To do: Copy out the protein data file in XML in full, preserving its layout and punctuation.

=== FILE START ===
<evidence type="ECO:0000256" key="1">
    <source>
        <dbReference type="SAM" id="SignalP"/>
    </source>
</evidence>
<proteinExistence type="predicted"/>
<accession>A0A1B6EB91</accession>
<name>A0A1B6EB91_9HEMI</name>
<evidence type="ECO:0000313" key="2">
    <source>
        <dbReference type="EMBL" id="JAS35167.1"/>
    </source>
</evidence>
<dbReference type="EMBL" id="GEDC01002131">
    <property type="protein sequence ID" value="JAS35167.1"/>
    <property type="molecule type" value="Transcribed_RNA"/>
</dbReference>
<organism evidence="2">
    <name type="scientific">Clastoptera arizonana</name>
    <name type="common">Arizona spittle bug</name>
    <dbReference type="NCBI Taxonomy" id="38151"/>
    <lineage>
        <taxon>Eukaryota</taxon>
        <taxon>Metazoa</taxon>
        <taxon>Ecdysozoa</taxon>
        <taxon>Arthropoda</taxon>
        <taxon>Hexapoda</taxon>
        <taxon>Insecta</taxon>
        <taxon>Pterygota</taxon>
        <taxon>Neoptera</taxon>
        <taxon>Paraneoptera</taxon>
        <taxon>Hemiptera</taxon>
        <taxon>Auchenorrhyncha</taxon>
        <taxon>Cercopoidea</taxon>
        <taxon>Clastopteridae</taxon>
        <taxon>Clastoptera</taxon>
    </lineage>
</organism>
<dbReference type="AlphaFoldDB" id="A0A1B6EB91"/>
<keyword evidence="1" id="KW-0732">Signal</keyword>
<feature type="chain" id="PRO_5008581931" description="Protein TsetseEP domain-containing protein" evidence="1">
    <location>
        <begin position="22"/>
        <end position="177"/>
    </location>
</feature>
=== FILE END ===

<evidence type="ECO:0000256" key="1">
    <source>
        <dbReference type="SAM" id="SignalP"/>
    </source>
</evidence>
<proteinExistence type="predicted"/>
<accession>A0A1B6EB91</accession>
<name>A0A1B6EB91_9HEMI</name>
<evidence type="ECO:0000313" key="2">
    <source>
        <dbReference type="EMBL" id="JAS35167.1"/>
    </source>
</evidence>
<dbReference type="EMBL" id="GEDC01002131">
    <property type="protein sequence ID" value="JAS35167.1"/>
    <property type="molecule type" value="Transcribed_RNA"/>
</dbReference>
<organism evidence="2">
    <name type="scientific">Clastoptera arizonana</name>
    <name type="common">Arizona spittle bug</name>
    <dbReference type="NCBI Taxonomy" id="38151"/>
    <lineage>
        <taxon>Eukaryota</taxon>
        <taxon>Metazoa</taxon>
        <taxon>Ecdysozoa</taxon>
        <taxon>Arthropoda</taxon>
        <taxon>Hexapoda</taxon>
        <taxon>Insecta</taxon>
        <taxon>Pterygota</taxon>
        <taxon>Neoptera</taxon>
        <taxon>Paraneoptera</taxon>
        <taxon>Hemiptera</taxon>
        <taxon>Auchenorrhyncha</taxon>
        <taxon>Cercopoidea</taxon>
        <taxon>Clastopteridae</taxon>
        <taxon>Clastoptera</taxon>
    </lineage>
</organism>
<dbReference type="AlphaFoldDB" id="A0A1B6EB91"/>
<keyword evidence="1" id="KW-0732">Signal</keyword>
<feature type="chain" id="PRO_5008581931" description="Protein TsetseEP domain-containing protein" evidence="1">
    <location>
        <begin position="22"/>
        <end position="177"/>
    </location>
</feature>